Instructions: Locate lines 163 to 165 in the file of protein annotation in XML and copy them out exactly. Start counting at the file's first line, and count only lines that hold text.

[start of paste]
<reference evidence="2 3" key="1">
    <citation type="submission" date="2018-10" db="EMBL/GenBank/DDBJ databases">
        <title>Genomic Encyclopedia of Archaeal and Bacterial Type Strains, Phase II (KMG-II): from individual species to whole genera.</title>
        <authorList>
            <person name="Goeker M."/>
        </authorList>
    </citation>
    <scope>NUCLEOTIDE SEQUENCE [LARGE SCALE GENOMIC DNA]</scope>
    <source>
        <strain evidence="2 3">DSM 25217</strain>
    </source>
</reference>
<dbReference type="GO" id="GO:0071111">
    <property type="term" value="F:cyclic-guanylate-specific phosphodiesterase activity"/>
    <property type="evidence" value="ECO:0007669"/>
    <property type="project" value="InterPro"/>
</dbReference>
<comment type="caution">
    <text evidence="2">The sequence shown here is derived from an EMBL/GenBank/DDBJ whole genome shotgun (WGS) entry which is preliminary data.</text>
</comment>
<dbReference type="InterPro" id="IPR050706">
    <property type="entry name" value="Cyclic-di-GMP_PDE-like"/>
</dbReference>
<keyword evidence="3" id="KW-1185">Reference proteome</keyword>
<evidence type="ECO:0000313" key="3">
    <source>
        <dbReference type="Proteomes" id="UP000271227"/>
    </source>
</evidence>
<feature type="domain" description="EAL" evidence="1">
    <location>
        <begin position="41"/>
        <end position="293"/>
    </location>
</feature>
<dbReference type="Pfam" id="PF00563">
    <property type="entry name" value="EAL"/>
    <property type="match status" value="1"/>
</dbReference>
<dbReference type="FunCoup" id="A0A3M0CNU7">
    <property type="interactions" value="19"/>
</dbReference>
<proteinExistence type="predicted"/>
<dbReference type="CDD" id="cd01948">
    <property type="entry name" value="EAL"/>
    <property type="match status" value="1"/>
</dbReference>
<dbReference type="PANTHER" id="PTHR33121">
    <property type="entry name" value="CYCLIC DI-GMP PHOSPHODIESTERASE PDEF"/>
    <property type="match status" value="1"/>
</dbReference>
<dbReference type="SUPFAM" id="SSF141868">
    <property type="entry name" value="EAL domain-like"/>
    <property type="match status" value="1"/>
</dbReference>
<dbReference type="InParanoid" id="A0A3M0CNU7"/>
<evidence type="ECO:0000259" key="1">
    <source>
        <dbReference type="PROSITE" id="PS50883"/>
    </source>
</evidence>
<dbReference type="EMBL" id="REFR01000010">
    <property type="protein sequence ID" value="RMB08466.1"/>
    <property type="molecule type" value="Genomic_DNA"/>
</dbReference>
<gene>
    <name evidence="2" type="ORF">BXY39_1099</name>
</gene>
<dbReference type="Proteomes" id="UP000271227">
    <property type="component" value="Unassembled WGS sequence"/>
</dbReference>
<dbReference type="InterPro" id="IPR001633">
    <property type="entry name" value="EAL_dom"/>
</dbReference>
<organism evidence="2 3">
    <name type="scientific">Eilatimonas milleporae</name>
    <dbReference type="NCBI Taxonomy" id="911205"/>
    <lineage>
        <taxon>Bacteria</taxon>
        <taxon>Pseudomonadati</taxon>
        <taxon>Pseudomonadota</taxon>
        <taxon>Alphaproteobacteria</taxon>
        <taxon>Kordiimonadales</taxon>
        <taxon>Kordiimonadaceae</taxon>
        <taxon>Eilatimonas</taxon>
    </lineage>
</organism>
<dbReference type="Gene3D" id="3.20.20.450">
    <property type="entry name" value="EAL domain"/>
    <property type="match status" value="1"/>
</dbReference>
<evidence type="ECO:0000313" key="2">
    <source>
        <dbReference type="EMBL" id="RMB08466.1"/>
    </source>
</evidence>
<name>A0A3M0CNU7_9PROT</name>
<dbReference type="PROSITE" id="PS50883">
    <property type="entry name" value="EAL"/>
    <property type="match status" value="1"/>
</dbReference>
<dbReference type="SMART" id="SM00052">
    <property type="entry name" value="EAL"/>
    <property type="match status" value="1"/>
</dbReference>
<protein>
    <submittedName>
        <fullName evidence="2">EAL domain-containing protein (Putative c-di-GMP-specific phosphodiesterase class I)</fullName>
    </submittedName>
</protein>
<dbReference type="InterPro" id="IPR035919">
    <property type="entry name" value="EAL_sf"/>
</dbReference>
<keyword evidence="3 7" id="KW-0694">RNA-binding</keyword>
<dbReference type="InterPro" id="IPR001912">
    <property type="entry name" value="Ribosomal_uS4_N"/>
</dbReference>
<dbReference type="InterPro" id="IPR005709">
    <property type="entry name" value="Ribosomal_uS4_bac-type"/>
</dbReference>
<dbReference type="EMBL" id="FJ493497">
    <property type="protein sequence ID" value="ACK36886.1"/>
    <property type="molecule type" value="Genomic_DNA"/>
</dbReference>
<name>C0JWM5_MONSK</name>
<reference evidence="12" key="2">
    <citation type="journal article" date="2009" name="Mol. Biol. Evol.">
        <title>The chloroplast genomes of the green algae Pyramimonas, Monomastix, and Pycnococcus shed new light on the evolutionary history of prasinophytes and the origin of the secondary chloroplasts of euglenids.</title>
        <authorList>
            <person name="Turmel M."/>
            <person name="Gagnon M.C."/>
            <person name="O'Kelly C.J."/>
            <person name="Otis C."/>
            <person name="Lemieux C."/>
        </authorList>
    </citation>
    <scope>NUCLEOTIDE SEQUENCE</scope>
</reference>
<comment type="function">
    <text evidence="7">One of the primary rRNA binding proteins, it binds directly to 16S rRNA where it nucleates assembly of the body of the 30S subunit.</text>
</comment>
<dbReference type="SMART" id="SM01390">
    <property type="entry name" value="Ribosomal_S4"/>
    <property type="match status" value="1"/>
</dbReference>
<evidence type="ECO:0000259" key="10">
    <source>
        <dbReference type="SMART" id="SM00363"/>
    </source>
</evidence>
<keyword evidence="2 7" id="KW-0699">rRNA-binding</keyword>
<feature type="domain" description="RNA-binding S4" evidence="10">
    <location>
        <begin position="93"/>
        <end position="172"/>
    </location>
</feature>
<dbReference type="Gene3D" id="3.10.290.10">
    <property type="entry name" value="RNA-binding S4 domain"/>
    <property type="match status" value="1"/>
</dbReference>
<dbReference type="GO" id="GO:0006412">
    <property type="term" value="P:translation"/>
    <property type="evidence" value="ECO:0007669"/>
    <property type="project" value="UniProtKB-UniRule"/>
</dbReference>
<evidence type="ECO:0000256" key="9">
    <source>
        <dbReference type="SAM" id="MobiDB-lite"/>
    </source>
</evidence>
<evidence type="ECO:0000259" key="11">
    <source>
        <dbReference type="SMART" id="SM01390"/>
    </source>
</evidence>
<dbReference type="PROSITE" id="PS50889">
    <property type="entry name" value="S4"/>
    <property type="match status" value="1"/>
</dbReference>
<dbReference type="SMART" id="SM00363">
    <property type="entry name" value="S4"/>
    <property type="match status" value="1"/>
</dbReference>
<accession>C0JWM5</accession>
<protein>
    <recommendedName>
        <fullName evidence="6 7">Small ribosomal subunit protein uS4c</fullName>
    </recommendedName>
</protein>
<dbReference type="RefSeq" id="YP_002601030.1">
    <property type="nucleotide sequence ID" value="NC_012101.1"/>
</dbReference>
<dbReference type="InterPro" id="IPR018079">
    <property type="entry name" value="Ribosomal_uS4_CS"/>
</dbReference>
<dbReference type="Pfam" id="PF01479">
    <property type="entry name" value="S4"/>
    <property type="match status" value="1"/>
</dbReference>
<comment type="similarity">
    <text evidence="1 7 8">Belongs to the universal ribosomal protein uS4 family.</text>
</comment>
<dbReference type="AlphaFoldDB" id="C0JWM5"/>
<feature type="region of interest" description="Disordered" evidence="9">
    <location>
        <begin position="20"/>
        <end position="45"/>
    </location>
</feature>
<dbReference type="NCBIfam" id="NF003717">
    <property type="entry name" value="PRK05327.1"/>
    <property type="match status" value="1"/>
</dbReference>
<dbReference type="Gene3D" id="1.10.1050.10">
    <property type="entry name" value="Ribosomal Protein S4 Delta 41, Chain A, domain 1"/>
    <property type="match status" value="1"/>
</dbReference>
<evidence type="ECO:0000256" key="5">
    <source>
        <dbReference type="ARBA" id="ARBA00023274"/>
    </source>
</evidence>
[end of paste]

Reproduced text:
    <property type="term" value="P:translation"/>
    <property type="evidence" value="ECO:0007669"/>
    <property type="project" value="UniProtKB-UniRule"/>